Randomized, open-label phase III trial of docetaxel plus high-dose calcitriol versus docetaxel plus prednisone for patients with castration-resistant prostate cancer
J Clin Oncol
 
2011
;
29
(
16
):
2191
2198
8.
Berthold
DR
Pond
GR
Roessner
M
et al
Treatment of hormone-refractory prostate cancer with docetaxel or mitoxantrone: relationships between prostate-specific antigen, pain, and quality of life response and survival in the TAX-327 study
Clin Cancer Res
 
2008
;
14
(
9
):
2763
2767
9.
Anderson
J
Minimal pain hormone refractory prostate cancer: optimising care [online]
. Published November6
2008
http://www.peerviewpress.com/evidence-based-decisions-management-advanced-prostate-cancer-0#. Accessed
January 30, 2012
10.
Sprent
J
Cho
JH
Boyman
O
Surh
CD
T cell homeostasis
Immunol Cell Biol
 
2008
;
86
(
4
):
312
319
11.
Osgood
EE
Number and distribution of human hemic cells
Blood
 
1954
;
9
(
12
):
1141
1154
12.
Di Mascio
M
Paik
CH
Carrasquillo
JA
et al
Noninvasive in vivo imaging of CD4 cells in simian-human immunodeficiency virus (SHIV)-infected nonhuman primates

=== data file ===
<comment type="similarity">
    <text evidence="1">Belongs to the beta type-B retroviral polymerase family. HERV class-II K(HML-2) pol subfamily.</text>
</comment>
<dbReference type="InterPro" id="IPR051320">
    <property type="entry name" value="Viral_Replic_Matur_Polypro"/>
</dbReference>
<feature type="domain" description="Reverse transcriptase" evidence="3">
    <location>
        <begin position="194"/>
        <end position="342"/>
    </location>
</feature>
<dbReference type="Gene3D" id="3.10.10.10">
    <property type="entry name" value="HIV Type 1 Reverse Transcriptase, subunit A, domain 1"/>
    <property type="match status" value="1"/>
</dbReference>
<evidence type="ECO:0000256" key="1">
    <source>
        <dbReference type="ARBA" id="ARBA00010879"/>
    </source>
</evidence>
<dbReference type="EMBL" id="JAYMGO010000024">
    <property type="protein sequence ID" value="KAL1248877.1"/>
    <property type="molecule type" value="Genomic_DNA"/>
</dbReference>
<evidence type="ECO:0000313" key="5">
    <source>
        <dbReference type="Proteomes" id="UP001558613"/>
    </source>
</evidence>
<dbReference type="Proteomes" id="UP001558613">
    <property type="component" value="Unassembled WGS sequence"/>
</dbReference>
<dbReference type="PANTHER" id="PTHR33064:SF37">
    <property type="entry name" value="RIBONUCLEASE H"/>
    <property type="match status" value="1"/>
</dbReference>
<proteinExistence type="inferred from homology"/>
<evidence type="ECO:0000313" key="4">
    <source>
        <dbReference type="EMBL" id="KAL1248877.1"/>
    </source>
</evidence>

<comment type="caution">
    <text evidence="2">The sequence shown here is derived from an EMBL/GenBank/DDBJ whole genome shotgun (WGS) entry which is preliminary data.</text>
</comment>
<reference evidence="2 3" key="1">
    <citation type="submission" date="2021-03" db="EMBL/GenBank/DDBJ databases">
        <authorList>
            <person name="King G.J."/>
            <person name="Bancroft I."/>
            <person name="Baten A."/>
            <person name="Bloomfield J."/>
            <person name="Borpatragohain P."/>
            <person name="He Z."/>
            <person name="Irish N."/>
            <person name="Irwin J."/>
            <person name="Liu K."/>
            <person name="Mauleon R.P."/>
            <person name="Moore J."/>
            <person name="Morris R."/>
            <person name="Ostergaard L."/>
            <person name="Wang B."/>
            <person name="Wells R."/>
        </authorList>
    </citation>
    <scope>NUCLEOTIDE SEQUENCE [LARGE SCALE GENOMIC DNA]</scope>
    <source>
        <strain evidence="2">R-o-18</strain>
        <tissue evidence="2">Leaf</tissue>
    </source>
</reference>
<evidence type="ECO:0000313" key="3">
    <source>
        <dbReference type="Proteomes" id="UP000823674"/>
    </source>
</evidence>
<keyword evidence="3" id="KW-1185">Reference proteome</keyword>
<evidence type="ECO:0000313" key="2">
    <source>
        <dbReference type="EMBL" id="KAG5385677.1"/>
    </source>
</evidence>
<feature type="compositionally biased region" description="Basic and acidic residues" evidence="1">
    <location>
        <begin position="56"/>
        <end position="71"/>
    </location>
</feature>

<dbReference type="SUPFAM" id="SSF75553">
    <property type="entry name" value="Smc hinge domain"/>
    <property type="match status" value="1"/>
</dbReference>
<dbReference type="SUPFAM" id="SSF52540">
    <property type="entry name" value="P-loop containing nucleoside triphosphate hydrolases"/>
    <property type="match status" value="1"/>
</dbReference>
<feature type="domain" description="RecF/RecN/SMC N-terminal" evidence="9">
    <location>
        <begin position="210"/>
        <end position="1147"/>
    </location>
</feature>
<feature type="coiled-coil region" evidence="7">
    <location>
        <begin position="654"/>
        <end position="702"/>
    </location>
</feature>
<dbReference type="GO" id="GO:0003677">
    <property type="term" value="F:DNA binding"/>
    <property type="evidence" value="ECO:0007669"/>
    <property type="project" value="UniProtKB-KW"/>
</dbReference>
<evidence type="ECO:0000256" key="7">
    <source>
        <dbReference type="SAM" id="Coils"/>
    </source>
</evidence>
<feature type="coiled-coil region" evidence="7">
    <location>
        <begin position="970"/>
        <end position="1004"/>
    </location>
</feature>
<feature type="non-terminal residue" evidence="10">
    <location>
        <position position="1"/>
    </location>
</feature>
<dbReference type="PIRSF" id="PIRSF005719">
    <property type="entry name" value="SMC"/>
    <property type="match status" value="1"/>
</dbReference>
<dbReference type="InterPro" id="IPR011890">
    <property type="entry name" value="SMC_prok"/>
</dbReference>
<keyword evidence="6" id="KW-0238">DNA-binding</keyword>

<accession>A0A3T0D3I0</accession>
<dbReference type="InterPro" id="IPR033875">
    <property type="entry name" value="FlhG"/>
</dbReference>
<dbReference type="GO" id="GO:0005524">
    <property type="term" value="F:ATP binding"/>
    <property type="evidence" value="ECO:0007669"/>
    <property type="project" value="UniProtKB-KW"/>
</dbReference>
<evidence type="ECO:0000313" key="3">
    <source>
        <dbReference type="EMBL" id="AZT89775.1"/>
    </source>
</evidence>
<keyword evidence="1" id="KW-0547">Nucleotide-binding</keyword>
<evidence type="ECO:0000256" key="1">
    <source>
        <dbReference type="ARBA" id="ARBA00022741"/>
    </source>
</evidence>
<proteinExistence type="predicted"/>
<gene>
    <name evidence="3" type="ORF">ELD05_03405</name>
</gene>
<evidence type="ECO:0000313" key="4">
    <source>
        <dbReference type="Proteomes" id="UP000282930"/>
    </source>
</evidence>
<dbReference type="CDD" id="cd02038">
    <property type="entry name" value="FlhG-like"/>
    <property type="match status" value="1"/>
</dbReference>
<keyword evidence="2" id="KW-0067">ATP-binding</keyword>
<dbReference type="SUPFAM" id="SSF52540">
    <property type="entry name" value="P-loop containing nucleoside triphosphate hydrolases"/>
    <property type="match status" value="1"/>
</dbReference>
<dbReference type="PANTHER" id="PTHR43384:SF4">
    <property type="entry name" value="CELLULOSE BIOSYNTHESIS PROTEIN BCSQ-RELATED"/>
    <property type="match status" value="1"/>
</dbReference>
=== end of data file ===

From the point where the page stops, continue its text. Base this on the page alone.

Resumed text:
Blood
 
2009
;
114
(
2
):
328
337
13.
Trepel
F
Number and distribution of lymphocytes in man. A critical analysis
Klin Wochenschr
 
1974
;
52
(
11
):
511
515
14.
Strauss
RG
Effects on donors of repeated leukocyte losses during plateletpheresis
J Clin Apher
 
1994
;
9
(
2
):
130
134
15.
Hall
SJ
Klotz
L
Pantuck
AJ
et al
Integrated safety data from 4 randomized, double-blind, controlled trials of autologous cellular immunotherapy with sipuleucel-T in patients with prostate cancer
J Urol
 
2011
;
186
(
3
):
877
881

Funding

No author has received financial support for the submitted work. The IMPACT trial was funded by Dendreon Corp.

Notes

P. W. Kantoff served as a paid consultant for Bellicum, BN-IT, Janssen, Bayer, Sanofi-Aventis, and Dendreon Corp. C. S. Higano has served as a paid consultant for Amgen, Astra Zeneca, Bayer, Bristol-Myers Squibb, Medivation, Millennium, Sanofi-Aventis, Teva, and Dendreon Corp; received research funding from Amgen, Bayer, Cell Genesys, Cougar, Imclone, Medivation, Millennium, Sanofi-Aventis, Teva, and Dendreon Corp; received honoraria from Amgen, Astra Zeneca, Bayer, Bristol-Myers Squibb, Medivation, Millennium, Sanofi-Aventis, Teva, and Dendreon Corp; her spouse is cofounder of Cell Therapeutics, Inc. E. J. Small has received honoraria from Celgene Corp, F Hoffman-La Roche Ltd, J&J Pharma Serv, LLC, Millennium, and Dendreon Corp and has received other remuneration from Dendreon Corp. J. B. Whitmore and M. W. Frohlich are employees of Dendreon Corp. P. F. Schellhammer has received honoraria from Amgen, Astra Zeneca, Bayer, and Dendreon Corp. The authors thank Johnathan C. Maher, PhD, of Dendreon Corp for contributing to the writing and editing of the submitted work. All authors contributed to the conception and design of the manuscript, data analysis and interpretation, writing and editing of the manuscript, and approved the final version for submission.